cw// discussion of child sexual abuse and anorexia
First debuted at the Royal Court Upstairs in 2003, Lucy Prebble’s first play feels like one of those early Dominic Cooke-era plays – the ones I read and saw when I was first getting into theatre – ones which lobbed the political and the personal together and watched the fissures spread. Dani (Jessica Rhodes), a precocious 17-year-old girl who struggles with an eating disorder, meets Tim (John Hollingworth), a convicted paedophile on a chatroom after she poses as an 11-year-old boy. An unlikely bond forms – they attempt to tesselate, to use each other as therapy for various urges and personal problems – from Dani’s proto-incel fuck buddy Lewis (all wide-eyed conviction from Ali Barouti) to her lonely, reticent mother (Alexandra Gilbreath).
It’s not really about the internet – ostensibly, sure, with a few scenes taking place in shady early noughties chatrooms, but really, the internet is just a jumping off point for Prebble to write about actual, tangible, flesh and blood connection. It’s not about the internet in the way that a play written now would be about the internet. The internet in The Sugar Syndrome isn’t (yet) some all-encompassing, porous and feral beast (designer Rebecca Brower draws an initially severe line between the “online” and “offline” worlds, characters hopping between them with apparent ease), the kind depicted last year in Jasmine Lee-Jones’ seven methods of killing kylie jenner – there’s something far more tentative about it, with characters creeping around the edges of Brower’s sunken design, lit ghoulishly by flickering indigo LEDs, all peering into an intriguing void and hoping to come out intact on the other side.
The Sugar Syndrome is essentially a period piece – full of small references to Nokias and the World Cup and S Club 7. And listen, I know you don’t want to think about the noughties as history but let’s get real, 2003 was 17 years ago and it’s time to get over it; life is long and we’re all going to die. The world it invokes feels, at times, utterly alien. Time moves differently when the internet is involved – 17 years feels more like 50. But director Oscar Toeman and designer Rebecca Brower pull back from fully engaging with period implications – and as a result, the production can feel oddly adrift, floating in some kind of timeless vacuum.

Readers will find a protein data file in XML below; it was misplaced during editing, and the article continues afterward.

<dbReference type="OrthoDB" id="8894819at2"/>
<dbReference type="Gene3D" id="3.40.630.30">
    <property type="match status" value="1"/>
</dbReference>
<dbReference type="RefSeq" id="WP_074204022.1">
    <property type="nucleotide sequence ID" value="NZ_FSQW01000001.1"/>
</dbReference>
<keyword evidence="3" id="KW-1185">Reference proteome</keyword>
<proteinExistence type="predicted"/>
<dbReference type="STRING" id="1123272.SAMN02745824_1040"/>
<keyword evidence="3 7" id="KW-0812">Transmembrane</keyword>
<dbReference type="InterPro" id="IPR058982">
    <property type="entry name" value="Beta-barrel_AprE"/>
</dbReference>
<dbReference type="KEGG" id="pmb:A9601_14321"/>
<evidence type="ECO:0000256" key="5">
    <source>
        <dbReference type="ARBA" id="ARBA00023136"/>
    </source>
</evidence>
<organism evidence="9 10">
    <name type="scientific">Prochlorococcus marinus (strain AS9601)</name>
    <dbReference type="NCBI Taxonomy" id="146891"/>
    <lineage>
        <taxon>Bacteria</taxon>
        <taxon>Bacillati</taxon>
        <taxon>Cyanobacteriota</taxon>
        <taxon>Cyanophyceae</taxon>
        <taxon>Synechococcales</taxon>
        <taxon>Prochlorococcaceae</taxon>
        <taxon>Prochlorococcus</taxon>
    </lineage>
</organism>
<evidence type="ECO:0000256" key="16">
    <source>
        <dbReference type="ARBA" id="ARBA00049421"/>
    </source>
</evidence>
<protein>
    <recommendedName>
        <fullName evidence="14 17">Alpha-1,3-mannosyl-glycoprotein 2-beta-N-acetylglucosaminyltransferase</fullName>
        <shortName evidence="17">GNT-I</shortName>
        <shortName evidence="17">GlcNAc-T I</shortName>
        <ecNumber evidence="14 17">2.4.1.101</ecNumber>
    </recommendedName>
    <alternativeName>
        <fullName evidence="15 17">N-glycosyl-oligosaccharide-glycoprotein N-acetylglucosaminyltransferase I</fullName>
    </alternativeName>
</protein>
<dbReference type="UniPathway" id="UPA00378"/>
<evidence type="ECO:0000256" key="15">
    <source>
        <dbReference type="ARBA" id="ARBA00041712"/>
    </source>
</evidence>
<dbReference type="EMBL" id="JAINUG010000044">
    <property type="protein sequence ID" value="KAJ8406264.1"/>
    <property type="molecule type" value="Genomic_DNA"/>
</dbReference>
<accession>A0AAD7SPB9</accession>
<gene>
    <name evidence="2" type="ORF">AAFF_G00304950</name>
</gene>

What remains strongest is the meat of the interpersonal relationships – particularly between Dani and her mother, inarguably the beating heart of the piece, with Rhodes’s acidic Dani corroding away Gilbreath’s wiry, bemused Jan. And the relationship between Dani and Tim (Hollingworth all shabby, ambiguous charm), while it does stretch credibility at times (it’s deeply wince-inducing to hear an eating disorder being compared to paedophilic urges), still has this gently magic quality to it. There is something strange and winding and fantastical about the odd-couple friendship – in many ways, it’s utterly idealistic, in the way that only a 17-year-old girl could imagine. The Sugar Syndrome is a wonky piece, and almost immediately recognisable as a debut play, and yet there is a startling sense of ambition and scope in how Prebble revels in the unsolvable murkiness of her characters. They all speak with such alarming and often wonderful emotional clarity, even when they’re swamped in muddied moral waters. “I’m around you and I feel like I’ve had a layer of skin removed,” Dani snaps at her mother, a line so full of precise cruelty that it takes my breath away.
There is, however, one moment towards the end of the production which felt egregious. Dani, having been convinced to take care of Tim’s laptop by him, sits alone in her room and searches through it. Then, the sound of a violent sexual assault on a child plays. Horrified, she listens, then slams the laptop shut. I’ve circled around this moment for a few days, trying to figure out exactly what it was that felt so jarring (apart from the fact that, obviously, it is deeply upsetting). I don’t doubt that this decision was made with utmost care by the creative team, and yet that does very little to assuage my unease. Dramaturgically, it makes sense – it brings home to both Dani and the audience the stark reality of Tim – and yes, it is written into the script. Is that a good enough reason? I don’t think so, honestly. If you absolutely must put the sounds of a violent sexual assault onstage, then I’d want to know that it was the last possible resort – that there was literally no other option that could work. Personally, I don’t believe that that is the case. In theatre, there is always another choice.
Following on from that scene, there is an FKA twigs needle drop – her song, “Cellophane” plays as Dani sets fire to her sickly pink “Thinspiration” scrapbook and destroys Tim’s laptop with a glass of orange squash. It’s difficult to express just how emotive twigs’ song is, so I’ll leave a link to it here if you haven’t heard it. It’s a great choice of song – but it allows catharsis to come easily. Too easily. It is such a striking theatrical moment, with smoke billowing into the ceiling of the Orange Tree as twigs’ voice cracks and the flame licks up at Rhodes’s painfully evocative face, and yet I found that it smoothed out all the edges of this stubbornly spiky play. Following on from that audio clip – well, it felt a little manipulative. A theatrical trick, beautifully choreographed – but overly calibrated. A sugary surface, but with an achingly bitter aftertaste.
The Sugar Syndrome is on at Orange Tree Theatre till 22nd February. More info here.